On another solo vacation on Block Island, I signed up for a biking tour. I'm not much of a cyclist, I learned, as I trailed behind the group and huffed and puffed up the hills. But the bicycle was also a good prop, forcing me to venture out and see the island, not just loll around on the beach.

As I continued to travel, sometimes alone and sometimes with friends, I began to believe there was nothing a good adventure couldn't cure. The job from hell, a broken heart, nightmare holidays, the blahs, the blues, what Audrey Hepburn in Breakfast at Tiffany's calls the mean reds, could all be fixed by a bowl of noodles in a café in Shanghai or a drive through Baja in a convertible.

Then I got sick for real. One day I was fine; the next day I was having hernia surgery. Two months later I was suffering from complications that baffled even the best doctors. The hernia surgeon sent me to a gynecologist who sent me to a bone specialist who sent me back to the hernia surgeon. Just when I was on the verge of recovery, I got a nasty strain of mono. My tonsils swelled, my ears ached, and my throat was so raw I couldn't drink or swallow. My asthma flared up and I had to make periodic visits to the hospital to be ventilated—that is, when I wasn't visiting the hospital to be fed through an IV because I couldn't eat. I was a freelance writer, and now there was no income. In four months I went through my savings. By 3 P.M. every day I was exhausted. I begged my doctor to tell me when I could expect to get better. "I haven't worked in ages," I pleaded. "What am I going to do?" My doctor just shook his head. "Rest," he said. "You are very, very sick." So I rested and I cried and I wondered what I had done to deserve this.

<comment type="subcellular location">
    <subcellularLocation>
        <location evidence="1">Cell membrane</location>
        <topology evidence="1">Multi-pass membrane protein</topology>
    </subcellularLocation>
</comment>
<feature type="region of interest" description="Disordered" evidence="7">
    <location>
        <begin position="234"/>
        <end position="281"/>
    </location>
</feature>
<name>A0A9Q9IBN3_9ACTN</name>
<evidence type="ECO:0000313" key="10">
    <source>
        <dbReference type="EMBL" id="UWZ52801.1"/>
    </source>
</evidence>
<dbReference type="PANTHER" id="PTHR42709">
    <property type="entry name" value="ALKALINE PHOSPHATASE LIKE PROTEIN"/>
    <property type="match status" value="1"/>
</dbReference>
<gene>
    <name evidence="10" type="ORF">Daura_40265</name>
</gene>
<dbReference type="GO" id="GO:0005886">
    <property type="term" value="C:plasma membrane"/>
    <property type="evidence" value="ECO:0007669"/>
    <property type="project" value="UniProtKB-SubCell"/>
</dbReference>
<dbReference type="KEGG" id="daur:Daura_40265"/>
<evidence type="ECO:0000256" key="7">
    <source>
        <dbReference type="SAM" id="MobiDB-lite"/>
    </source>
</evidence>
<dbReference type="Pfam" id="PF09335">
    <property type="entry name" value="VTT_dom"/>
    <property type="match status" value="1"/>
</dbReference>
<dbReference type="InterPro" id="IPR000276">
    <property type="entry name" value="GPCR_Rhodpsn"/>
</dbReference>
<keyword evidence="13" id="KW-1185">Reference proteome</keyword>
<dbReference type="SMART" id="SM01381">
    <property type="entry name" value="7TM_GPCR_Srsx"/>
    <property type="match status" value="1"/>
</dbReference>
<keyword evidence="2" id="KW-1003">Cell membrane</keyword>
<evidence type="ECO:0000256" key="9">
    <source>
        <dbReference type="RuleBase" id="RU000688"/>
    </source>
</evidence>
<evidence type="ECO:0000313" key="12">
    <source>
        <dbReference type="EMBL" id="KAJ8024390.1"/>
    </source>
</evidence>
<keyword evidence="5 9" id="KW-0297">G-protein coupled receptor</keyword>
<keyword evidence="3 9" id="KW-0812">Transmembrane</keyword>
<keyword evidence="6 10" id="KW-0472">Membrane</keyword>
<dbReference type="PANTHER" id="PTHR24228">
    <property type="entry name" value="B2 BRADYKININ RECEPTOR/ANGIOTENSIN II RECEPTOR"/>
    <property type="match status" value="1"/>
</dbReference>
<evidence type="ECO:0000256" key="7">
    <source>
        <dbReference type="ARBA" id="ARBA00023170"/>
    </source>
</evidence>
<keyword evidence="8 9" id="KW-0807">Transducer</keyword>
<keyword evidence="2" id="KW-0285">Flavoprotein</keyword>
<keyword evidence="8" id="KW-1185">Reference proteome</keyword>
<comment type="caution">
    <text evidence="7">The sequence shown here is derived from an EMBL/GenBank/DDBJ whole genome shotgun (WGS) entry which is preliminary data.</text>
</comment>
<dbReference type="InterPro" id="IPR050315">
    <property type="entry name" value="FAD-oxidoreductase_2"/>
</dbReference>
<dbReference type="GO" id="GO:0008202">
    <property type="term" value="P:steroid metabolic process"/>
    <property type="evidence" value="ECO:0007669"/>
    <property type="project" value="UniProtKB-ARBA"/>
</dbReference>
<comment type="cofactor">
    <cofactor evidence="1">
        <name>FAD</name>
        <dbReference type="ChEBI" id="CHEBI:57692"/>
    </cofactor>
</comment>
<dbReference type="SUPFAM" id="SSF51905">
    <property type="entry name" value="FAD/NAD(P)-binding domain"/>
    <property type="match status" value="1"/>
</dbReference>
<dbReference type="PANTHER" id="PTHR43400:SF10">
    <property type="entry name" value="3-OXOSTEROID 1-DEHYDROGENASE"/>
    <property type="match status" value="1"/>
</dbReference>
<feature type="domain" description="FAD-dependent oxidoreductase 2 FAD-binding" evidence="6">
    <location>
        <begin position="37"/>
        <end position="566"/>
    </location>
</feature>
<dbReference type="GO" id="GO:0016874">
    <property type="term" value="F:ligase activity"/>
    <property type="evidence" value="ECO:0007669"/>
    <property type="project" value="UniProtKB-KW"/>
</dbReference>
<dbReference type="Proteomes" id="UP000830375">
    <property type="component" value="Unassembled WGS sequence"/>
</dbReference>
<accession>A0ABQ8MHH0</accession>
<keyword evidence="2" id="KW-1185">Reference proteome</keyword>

By the time I recovered, I had been ill for almost six months. It was spring, which seemed like a good sign. My friend Shandana called and invited me to spend a week with her in southern Spain: Andalusia, a region as lovely as its name. That week I received two freelance checks that I'd thought would never come. I had enough money to cover two months' rent and buy a plane ticket. Everything else, I reasoned, could go on my credit card.

I quickly decided I needed more than a week away. Tooling around online travel sites, I booked three additional weeks of solo travel—to Barcelona, Madrid, and Paris. The week in Andalusia with Shandana was lovely, partly because I knew it was only the beginning of my journey. I saw Shandana and her friend Greg off at the airport, then flew to Barcelona. There I adopted Gaudí and Picasso as my travel buddies; I visited all of Gaudí's tripped-out architecture and Picasso's early paintings. Sitting at an outdoor café one afternoon, I ran into my friend Joanne from New York. We became dinner companions for the remainder of the week, meeting each evening to compare notes and stroll along Las Ramblas, a mile-long strip of cafés, bars, and street performers. On the next leg of my trip, Madrid, I dove into the world of Diego Velázquez, enraptured by an encounter with my favorite painting in the whole world, Las Meninas ("The Maids-in-Waiting"). I was content to eat breakfast and lunch alone, but I found solo dinners intimidating. I would eat early, so as not to feel conspicuous in a crowded restaurant, or in my hotel room.

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